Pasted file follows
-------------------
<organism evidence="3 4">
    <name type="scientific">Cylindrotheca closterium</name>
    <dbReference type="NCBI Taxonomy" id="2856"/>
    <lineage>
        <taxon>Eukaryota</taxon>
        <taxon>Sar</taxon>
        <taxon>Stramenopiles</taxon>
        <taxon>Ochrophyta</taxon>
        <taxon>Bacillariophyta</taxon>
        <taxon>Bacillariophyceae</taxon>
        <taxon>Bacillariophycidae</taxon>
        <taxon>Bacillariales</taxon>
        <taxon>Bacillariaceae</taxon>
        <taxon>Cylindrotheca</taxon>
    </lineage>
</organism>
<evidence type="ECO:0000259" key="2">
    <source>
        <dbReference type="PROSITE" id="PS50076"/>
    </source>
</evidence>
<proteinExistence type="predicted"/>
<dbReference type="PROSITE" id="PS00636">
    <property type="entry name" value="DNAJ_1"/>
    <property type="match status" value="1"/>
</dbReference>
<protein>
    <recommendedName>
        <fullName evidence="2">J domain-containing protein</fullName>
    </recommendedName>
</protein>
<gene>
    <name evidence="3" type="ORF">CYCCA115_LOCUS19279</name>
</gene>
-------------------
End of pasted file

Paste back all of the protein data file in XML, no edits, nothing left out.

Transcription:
<organism evidence="3 4">
    <name type="scientific">Cylindrotheca closterium</name>
    <dbReference type="NCBI Taxonomy" id="2856"/>
    <lineage>
        <taxon>Eukaryota</taxon>
        <taxon>Sar</taxon>
        <taxon>Stramenopiles</taxon>
        <taxon>Ochrophyta</taxon>
        <taxon>Bacillariophyta</taxon>
        <taxon>Bacillariophyceae</taxon>
        <taxon>Bacillariophycidae</taxon>
        <taxon>Bacillariales</taxon>
        <taxon>Bacillariaceae</taxon>
        <taxon>Cylindrotheca</taxon>
    </lineage>
</organism>
<evidence type="ECO:0000259" key="2">
    <source>
        <dbReference type="PROSITE" id="PS50076"/>
    </source>
</evidence>
<proteinExistence type="predicted"/>
<dbReference type="PROSITE" id="PS00636">
    <property type="entry name" value="DNAJ_1"/>
    <property type="match status" value="1"/>
</dbReference>
<protein>
    <recommendedName>
        <fullName evidence="2">J domain-containing protein</fullName>
    </recommendedName>
</protein>
<gene>
    <name evidence="3" type="ORF">CYCCA115_LOCUS19279</name>
</gene>